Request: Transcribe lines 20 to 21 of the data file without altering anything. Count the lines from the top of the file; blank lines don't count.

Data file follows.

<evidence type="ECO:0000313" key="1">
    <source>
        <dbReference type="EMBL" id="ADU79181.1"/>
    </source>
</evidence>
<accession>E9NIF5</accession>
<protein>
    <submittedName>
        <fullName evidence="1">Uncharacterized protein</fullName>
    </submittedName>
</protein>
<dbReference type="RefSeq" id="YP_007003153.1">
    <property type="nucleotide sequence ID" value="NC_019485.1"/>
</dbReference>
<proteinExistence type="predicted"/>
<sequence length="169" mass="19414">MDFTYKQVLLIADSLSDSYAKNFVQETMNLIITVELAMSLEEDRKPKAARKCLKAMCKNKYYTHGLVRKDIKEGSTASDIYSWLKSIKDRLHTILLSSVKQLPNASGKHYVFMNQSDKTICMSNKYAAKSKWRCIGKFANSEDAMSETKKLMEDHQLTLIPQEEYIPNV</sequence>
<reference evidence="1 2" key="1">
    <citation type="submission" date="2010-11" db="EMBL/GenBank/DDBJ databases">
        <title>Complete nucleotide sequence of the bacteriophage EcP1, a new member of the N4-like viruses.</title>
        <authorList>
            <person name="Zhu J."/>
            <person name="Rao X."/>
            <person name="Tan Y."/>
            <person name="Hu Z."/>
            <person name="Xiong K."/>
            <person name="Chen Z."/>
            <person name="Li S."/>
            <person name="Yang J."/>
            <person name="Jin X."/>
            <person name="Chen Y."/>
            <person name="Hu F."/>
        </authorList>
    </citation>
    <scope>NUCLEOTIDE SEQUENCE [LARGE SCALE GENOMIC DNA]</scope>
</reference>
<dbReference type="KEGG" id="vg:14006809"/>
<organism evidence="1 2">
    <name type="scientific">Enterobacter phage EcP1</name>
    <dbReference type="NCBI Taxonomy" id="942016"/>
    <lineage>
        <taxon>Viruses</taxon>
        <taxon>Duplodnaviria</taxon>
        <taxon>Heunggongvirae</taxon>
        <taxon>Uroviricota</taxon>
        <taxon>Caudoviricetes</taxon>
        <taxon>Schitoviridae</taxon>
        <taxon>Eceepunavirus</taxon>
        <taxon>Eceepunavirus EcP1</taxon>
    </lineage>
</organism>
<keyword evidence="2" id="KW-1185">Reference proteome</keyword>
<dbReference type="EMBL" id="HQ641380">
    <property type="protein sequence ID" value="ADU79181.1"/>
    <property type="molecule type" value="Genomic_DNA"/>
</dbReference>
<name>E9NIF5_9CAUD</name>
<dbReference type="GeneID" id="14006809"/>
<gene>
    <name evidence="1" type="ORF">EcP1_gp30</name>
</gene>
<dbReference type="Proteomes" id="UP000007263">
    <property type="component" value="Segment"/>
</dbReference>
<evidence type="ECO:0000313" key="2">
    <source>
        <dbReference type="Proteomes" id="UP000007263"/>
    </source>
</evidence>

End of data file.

        <authorList>
            <person name="Zhu J."/>